At Camp David, the unraveling of Obama's foreign policy
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The unraveling of President Obama's foreign policy has been obvious for some time, but at no moment was it more obvious than Saudi Arabia declining to send King Salman to the Gulf Cooperation Council (GCC) taking place at Camp David. If there were ever a signal the Saudis are not on board with the president's negotiation with Iran, this is it. The Camp David meeting is being organized with one goal in mind: Trying to convince Sunni allies that the agreement with Iran is in their best interest. This is an uphill struggle, perhaps an impossible one. As one Saudi scholar noted, referring to the U.S.: "[O]ur allies aren't listening to us, and this is what is making us extremely nervous."

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Sunni Gulf states are convinced the impending P5+1 (the permanent members of the U.N. Security Council, plus Germany) agreement will boost Iran's support for regional proxies like the Houthi in Yemen while providing a pathway for nuclear weapons. Of course, the fear is justified. Not only did Obama indicate there would be no way to stop Iranian acquisition of the bomb in 10 years, but he believes Iran can be a stabilizing force in the region. As one would guess, the Sunni Gulf States see it differently.

They are convinced this deal will embolden Tehran to act aggressively. In fact, Iran is regarded as the destabilizing force in the region. With the likelihood that sanctions will be lifted, Iran will have additional resources to pursue its imperial agenda. This explains, in part, why Saudi Arabia's former head of intelligence, Turki al-Faisal, noted: "I've always said that whatever comes out of these [nuclear] talks, we will want the same." Alas, the door to proliferation is open and all the assurances Obama will provide about the U.S. nuclear umbrella won't fly. Saudi distrust can be magnified throughout the region.

Obama is at the brink. If he backs out of the agreement, he repudiates the most significant initiative in his foreign policy. If he goes forward, he risks proliferation and the gamble a nuclear weapon will be employed. At this point, he hasn't any leverage with Iranian leaders, who realize the agreement is the president's legacy. And he has lost the confidence of most Sunni leaders, who do not believe he is acting in their interest.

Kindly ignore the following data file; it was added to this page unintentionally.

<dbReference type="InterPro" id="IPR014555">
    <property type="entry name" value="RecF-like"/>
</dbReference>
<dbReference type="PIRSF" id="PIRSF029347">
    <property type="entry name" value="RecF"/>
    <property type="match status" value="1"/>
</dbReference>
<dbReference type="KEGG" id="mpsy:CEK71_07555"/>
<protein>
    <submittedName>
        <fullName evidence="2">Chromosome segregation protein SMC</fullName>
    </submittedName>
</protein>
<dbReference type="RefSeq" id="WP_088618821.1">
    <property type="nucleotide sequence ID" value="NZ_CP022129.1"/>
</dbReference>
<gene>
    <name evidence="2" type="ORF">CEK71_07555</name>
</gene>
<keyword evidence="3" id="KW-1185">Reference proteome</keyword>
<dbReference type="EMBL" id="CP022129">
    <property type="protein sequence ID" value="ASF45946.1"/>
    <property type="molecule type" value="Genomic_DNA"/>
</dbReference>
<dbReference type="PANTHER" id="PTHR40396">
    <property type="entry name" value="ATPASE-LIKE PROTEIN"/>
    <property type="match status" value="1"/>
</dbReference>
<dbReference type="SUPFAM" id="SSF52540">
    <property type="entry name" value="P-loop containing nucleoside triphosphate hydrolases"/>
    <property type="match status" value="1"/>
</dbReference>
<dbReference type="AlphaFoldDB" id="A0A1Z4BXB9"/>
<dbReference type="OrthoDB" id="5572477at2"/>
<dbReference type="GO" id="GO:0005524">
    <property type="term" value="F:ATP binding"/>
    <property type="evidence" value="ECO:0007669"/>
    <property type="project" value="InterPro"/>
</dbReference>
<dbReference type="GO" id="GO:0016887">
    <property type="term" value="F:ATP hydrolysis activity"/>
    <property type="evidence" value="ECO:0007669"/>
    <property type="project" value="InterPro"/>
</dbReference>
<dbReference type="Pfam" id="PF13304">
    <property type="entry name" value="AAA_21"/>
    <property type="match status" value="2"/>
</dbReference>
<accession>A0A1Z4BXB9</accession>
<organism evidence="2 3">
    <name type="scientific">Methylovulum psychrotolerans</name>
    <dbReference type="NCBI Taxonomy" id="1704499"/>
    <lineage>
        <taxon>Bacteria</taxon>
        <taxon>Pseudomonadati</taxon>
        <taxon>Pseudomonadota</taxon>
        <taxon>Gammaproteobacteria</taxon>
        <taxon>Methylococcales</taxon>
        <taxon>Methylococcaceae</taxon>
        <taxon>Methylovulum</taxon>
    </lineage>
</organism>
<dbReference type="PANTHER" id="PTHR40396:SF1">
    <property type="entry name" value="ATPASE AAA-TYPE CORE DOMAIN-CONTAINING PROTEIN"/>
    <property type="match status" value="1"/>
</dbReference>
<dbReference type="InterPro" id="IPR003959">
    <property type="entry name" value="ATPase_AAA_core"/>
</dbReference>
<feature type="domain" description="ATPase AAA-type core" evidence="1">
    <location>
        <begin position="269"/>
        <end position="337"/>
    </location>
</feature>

In the backdrop, the Russian are smiling. Obama's hand is not only constrained, but Russian President Vladimir Putin has an opportunity to assert his interests in the Middle East. The Chinese are perplexed. Every Chinese official asked about the region thinks Obama has some sort of "secret plan"; they cannot accept incompetence or ideology as explanations for his bungling behavior.

Whether there is a plan or an ideology driving decisions, the president's moves are having a profound effect on the future of the region. Moreover, it is hard to see how anything positive emerges from the deliberations.

Some contend the president's successor can simply abrogate the deal, assuming it is finally introduced. That may be a facile assumption. Even an anticipated arrangement is precipitating changes, including nations scrambling to obtain nuclear weapons. Second, since the P5+1 represent the primary nations on the U.N. Security Council, the argument will be made that the moral weight of this body gives the agreement legitimacy. Third, the loss of confidence amid Middle East leaders is so great that no matter what a successor president says, it will be treated with trepidation.

Obama said during the course of his campaigns that he would "change" America. Alas, he has. In fact, he has changed the globe and in the process, all residents of planet Earth are in far more peril than they were before his presidency.

The Camp David discussions boil down to a sales pitch by the president to quondam allies. But, in fact, it will be a defense of the indefensible. As George Orwell said, "political language has to consist largely of euphemism, question-begging and sheer cloudy vagueness. ... [T]he great enemy of clear language is insincerity."

London is president of the London Center for Policy Research.